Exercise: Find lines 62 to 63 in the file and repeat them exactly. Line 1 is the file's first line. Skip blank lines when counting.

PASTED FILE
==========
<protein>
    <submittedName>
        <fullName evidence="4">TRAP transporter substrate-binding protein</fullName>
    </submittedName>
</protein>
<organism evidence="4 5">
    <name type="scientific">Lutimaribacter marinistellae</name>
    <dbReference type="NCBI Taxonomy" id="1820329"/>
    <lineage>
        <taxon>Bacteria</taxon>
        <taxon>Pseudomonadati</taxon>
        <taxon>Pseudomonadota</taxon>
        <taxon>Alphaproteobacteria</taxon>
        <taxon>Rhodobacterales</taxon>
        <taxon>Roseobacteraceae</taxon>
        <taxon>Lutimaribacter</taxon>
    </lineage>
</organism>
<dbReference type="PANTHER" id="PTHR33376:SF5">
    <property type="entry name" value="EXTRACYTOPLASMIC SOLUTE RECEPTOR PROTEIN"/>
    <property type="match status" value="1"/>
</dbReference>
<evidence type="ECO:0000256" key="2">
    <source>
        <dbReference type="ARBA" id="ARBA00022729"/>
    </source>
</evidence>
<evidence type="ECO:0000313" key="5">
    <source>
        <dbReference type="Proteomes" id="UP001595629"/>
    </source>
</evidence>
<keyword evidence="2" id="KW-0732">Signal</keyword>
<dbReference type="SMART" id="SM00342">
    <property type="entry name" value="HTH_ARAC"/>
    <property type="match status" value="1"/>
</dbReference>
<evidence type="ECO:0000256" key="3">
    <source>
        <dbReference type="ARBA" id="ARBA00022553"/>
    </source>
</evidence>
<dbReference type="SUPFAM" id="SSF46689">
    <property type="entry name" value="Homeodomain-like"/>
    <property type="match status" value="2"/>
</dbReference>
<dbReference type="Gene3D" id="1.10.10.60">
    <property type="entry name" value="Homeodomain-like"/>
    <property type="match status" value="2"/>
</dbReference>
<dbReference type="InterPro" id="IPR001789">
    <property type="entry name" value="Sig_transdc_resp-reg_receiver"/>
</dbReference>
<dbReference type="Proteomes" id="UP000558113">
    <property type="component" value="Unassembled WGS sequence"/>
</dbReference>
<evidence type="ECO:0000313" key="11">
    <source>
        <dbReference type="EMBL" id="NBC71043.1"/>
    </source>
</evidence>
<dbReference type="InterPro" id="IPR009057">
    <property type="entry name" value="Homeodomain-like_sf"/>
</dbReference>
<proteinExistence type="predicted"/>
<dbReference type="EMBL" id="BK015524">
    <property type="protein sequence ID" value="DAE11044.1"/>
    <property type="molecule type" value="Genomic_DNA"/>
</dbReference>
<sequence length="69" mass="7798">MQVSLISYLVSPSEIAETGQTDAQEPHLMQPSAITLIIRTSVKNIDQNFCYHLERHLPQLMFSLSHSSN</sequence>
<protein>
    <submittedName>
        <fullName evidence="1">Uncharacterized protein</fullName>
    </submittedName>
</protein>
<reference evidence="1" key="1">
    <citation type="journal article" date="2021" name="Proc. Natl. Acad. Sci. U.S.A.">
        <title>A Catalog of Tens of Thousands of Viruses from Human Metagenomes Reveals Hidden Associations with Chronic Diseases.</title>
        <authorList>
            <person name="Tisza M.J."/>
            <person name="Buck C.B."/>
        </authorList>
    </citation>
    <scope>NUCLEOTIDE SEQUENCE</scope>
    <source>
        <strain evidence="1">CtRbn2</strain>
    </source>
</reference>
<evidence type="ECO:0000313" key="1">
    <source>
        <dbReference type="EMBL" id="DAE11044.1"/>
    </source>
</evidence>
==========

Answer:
<dbReference type="InterPro" id="IPR009057">
    <property type="entry name" value="Homeodomain-like_sf"/>